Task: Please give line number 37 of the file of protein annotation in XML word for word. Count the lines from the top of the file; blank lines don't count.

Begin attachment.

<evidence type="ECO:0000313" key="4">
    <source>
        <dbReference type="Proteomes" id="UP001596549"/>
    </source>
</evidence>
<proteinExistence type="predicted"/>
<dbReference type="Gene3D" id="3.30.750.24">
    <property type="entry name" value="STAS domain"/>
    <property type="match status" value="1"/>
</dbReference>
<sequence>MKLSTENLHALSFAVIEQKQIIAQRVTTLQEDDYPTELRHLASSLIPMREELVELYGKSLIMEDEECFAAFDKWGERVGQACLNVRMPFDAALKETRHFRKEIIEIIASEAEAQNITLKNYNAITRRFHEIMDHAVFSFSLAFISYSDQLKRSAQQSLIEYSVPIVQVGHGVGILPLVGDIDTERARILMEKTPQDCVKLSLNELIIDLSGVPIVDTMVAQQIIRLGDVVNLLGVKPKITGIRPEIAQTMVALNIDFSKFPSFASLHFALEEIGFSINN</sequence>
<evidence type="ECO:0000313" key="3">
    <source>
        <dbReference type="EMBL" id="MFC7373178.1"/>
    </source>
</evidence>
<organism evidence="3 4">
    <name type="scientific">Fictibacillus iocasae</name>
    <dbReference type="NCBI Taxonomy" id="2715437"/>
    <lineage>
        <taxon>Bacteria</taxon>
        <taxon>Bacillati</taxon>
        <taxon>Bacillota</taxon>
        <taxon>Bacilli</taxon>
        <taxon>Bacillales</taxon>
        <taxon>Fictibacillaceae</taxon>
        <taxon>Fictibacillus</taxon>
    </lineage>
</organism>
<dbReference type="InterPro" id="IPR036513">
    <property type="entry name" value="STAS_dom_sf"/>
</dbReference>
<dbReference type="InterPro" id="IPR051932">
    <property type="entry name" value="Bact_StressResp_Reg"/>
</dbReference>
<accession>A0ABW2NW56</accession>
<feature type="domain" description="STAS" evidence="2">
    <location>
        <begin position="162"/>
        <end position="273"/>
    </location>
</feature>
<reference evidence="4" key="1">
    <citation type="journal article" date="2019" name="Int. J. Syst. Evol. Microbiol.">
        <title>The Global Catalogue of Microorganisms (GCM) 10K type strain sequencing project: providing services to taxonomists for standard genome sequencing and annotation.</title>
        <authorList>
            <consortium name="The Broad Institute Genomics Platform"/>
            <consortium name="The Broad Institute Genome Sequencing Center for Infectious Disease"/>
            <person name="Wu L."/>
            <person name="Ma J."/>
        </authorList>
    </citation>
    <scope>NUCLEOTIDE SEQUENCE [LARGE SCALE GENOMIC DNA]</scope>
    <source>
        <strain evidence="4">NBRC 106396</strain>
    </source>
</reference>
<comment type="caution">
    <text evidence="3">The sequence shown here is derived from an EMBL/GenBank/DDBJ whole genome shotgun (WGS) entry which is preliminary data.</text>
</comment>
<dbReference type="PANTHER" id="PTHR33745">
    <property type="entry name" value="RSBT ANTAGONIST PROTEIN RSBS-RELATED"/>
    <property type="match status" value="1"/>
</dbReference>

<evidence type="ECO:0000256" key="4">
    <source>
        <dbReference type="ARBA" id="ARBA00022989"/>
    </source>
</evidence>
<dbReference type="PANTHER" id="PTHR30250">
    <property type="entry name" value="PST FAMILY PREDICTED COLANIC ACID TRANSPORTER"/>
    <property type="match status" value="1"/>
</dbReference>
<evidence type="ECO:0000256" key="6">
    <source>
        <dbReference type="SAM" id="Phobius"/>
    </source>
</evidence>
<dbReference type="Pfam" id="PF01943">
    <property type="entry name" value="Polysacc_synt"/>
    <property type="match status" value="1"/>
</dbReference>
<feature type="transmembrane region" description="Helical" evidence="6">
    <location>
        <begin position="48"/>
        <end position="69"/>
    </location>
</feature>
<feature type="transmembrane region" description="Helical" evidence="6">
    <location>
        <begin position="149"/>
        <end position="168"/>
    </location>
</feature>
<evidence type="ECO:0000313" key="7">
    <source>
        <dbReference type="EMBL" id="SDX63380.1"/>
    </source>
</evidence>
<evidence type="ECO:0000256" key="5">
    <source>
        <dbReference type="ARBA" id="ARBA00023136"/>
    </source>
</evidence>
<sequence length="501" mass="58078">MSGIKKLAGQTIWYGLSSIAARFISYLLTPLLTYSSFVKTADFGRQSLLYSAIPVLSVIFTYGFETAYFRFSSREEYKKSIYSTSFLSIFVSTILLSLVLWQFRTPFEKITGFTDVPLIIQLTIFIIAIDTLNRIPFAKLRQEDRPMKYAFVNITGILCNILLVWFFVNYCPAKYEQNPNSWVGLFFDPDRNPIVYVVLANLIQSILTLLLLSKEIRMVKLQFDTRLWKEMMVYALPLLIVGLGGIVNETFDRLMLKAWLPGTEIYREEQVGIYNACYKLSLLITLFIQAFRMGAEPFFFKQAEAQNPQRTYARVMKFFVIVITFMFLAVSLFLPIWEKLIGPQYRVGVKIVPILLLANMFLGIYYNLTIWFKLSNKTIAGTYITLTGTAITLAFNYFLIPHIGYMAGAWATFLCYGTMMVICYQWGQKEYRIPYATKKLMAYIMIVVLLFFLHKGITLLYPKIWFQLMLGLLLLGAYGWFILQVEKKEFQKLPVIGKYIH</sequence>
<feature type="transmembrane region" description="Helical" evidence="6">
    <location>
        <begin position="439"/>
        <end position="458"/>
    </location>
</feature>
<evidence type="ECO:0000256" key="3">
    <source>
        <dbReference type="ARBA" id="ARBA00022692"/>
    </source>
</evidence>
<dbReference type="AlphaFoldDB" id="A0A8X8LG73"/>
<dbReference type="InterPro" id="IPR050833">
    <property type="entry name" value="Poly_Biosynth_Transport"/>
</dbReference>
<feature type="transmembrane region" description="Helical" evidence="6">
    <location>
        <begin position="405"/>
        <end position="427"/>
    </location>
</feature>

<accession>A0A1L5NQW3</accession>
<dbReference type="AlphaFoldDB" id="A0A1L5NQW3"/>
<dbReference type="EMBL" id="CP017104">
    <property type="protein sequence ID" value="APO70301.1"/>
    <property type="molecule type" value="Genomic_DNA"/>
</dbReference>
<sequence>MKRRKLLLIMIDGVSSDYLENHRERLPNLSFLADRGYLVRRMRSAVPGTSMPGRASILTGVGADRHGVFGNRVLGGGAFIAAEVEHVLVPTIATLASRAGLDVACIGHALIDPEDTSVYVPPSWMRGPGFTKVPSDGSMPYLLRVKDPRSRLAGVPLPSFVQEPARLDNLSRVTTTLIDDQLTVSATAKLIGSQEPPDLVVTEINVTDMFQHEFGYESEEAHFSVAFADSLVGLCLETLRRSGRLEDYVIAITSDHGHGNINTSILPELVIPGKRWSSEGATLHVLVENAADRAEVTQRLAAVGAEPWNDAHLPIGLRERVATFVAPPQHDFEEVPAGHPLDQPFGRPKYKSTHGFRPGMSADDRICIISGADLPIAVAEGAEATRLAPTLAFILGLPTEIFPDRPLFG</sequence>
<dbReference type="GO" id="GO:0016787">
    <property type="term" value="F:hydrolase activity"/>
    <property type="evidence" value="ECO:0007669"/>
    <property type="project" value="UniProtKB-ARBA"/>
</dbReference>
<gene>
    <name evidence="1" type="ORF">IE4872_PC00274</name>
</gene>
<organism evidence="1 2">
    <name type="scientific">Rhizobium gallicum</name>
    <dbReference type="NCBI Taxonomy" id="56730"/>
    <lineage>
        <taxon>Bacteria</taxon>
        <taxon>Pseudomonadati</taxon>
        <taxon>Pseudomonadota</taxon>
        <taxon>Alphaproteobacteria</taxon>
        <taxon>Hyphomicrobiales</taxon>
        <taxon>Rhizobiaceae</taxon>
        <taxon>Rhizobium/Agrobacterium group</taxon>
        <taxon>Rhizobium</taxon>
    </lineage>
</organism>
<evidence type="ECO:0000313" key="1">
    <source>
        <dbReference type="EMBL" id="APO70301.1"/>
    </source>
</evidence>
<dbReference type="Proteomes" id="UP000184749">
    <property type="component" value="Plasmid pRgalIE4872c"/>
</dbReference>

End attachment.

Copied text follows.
<feature type="domain" description="STAS" evidence="2">